Depression and Menopause


Depression can be brought on by numerous events in one's life. Women are at an increased risk for  depression during  menopause and up to two years after. I have seen this quite a bit of post menopausal depression in my practice. This situation is another one of the causes of mental illness due to the change in hormones in a woman’s body. I have posted several articles on this website dealing with the causes of depression and other mental illnesses and as a first line of evaluation; I look for an underlying physical condition that might be the cause of the mental illness. Often it is these hormonal changes including the occasional thyroid conditions that can cause depression as well as our diets, there are numerous reasons why the chemistry or DNA in our bodies can change at any point in time that would leave us more susceptible to depression or another mental illness. Often an auto accident and trauma to the head will cause mood disorders, things that we seldom consider will trigger these neurological imbalances.

The study in question did not conclude or determine what exactly was causing the depression, however, when the body goes through such radical changes as menopause; however, it would be expected to see acute depression due to the imbalance of hormones. We have come to understand that exercise and diet are very important in producing endorphins that maintain good mental hygiene, so, depression occurring or being triggered by a change in the hormones is not too surprising. For example, estrogen acts as a hormonal antidepressant and with menopause the estrogen levels in a woman’s body significantly decline.


Menopause is known for causing mood swings (not to be confused with bipolar disorder).  If you don't believe this, ask any male - married for 25+ years (chuckles). A 10 year study suggests that women are at risk for major depression both during and after menopause. The study included 221 women aged 42 to 52 who were pre-menopausal at the beginning of the study. Extensive screening was conducted to rule out any biases of pre-existing or current depressive conditions in the women so the study could be as objective as possible. It turned out that these women were at a much greater risk during menopause and also within two years after the began menopause. Surprisingly the study revealed that the risk was much greater for the women during the post menopausal periods instead of the pre menopausal periods. Again the researchers were hesitant to attribute the major depression to the change on the reproductive hormones but did indicate the possibility of a correlation. From a clinical point of view, with this knowledge of the increased risk, women entering this period of life can begin to take life-style changes to reduce the risk such as increasing their exercise program, cutting down on the trans-fats in their diets, avoiding stressful situations when possible, and alerting their practitioner to any signs of depression. This is especially important since we know that the earlier we intervene with antidepressant medications, the less debilitating the depression will be with a better prognosis and the newer antidepressants have a very high rate of effectiveness approaching 70% for the first medication tried.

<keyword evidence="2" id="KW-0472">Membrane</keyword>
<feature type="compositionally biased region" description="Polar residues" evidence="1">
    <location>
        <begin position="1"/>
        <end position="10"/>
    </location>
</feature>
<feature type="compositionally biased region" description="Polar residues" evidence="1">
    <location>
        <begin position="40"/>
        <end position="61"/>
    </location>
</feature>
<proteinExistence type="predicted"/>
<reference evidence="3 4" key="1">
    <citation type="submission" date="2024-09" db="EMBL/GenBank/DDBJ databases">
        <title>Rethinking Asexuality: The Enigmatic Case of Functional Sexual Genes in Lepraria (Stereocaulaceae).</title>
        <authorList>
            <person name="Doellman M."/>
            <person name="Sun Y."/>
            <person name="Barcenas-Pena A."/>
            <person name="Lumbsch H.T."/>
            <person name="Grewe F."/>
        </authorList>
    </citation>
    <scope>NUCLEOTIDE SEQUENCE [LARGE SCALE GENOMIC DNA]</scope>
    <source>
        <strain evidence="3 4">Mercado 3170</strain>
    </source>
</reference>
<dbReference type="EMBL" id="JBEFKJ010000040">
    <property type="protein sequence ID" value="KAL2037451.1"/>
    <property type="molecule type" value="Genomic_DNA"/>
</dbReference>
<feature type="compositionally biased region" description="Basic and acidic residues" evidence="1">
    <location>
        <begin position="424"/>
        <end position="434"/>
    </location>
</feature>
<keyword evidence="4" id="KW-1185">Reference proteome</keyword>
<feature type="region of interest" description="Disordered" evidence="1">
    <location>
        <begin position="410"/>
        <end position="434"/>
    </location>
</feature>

Also, even though the estrogen levels are quite low in menopausal woman when the hormone levels are checked, many are not wanting, and reasonably so I might add, to introduce synthetic or even more natural hormones into their bodies with the available recent information that has shown an increased risk of certain cancers in woman that use these hormones when menopausal.


This study was in an article in the Psychiatric News May 20, 2011. The study was funded by the National Institutes of Health and the Department of Health and Human Services. I encourage you to never take depression lightly, especially since we know that left untreated, it can lead to nerve or brain damage. Unfortunately the stigmatization of mental illness typically creates a reluctance to seek treatment for more than half of those suffering with the horrific symptoms of mental illness. We are doing our best to educate the public with regards to the physiological causes of mental illness and to look at it for what it is - another disease of the body. In this case the brain and its ability to modulate the neuro transmitters.



this article is for informative purposes and not to be used to treat any mental health issue